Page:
Netherlands Minister for Justice Sander Dekker stated that his department would enforce restrictions on the use of customer databases as the Dutch government adds final conditions to its approved ‘Remote Gaming Act’.
Responding to parliamentary questions in a legal briefing, Dekker said that approved Dutch online gambling licensees would have to terminate all existing customer databases acquired prior to market regulation.
Dekker underlined that the Ministry of Justice would enforce its condition on the legal basis of protecting consumer data from online gambling incumbents. He explained that the condition would create a level playing field for all new licensed incumbents ahead of the market’s launch scheduled for the start of 2021.
However, Dekker’s own VVD Party has raised concerns that the Minister’s order will undermine the key priority to channel players into regulated online operators.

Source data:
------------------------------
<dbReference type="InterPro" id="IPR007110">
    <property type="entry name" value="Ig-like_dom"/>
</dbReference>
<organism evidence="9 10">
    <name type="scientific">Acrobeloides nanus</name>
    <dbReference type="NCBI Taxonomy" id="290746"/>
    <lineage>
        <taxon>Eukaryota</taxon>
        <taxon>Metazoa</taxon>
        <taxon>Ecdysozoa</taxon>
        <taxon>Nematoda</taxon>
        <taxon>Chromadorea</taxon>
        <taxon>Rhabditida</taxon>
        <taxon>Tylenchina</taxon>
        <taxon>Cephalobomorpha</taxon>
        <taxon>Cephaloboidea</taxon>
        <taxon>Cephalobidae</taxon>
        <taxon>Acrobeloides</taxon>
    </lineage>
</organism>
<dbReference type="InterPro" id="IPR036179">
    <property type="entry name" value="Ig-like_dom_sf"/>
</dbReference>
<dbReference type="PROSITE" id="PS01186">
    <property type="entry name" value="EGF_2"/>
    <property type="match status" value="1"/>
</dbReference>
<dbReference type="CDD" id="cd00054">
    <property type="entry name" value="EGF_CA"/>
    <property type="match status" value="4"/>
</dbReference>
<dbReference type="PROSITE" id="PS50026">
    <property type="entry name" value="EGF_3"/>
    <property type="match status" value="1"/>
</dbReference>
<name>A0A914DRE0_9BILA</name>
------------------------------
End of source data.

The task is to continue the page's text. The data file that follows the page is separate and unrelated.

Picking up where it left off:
VVD associates believe that Dekker has been unclear on how his order will direct an estimated one million Dutch online gambling consumers towards legal offerings.
Countering concerns, Dekker underlined that his database orders were in line with the legislative mandate of Dutch gambling regulator Kansspelautoriteit (KSA), who will undertake ‘reliability assessments’ on all licensee applicants ahead of market launch.
He stressed that Dutch gambling laws should not reward prior illegal activities, as the Remote Gambling Act had to establish clear precedents on fair marketplace.
Dekker said that channelization concerns would be overcome by the KSA who had been given ‘direct powers’ to restrict the capabilities of illegal actors, including blocking ISPs, payment services and imposing fines on those advertising unlicensed websites.
Further to the briefing, Dekker has instructed the KSA to issue consumer guidance on the labelling of ‘soft’ and ‘hard’ games with regards to casino content. Ahead of market launch, he stated that Dutch consumers must be made aware of the clear distinctions between game types and their elements of risk.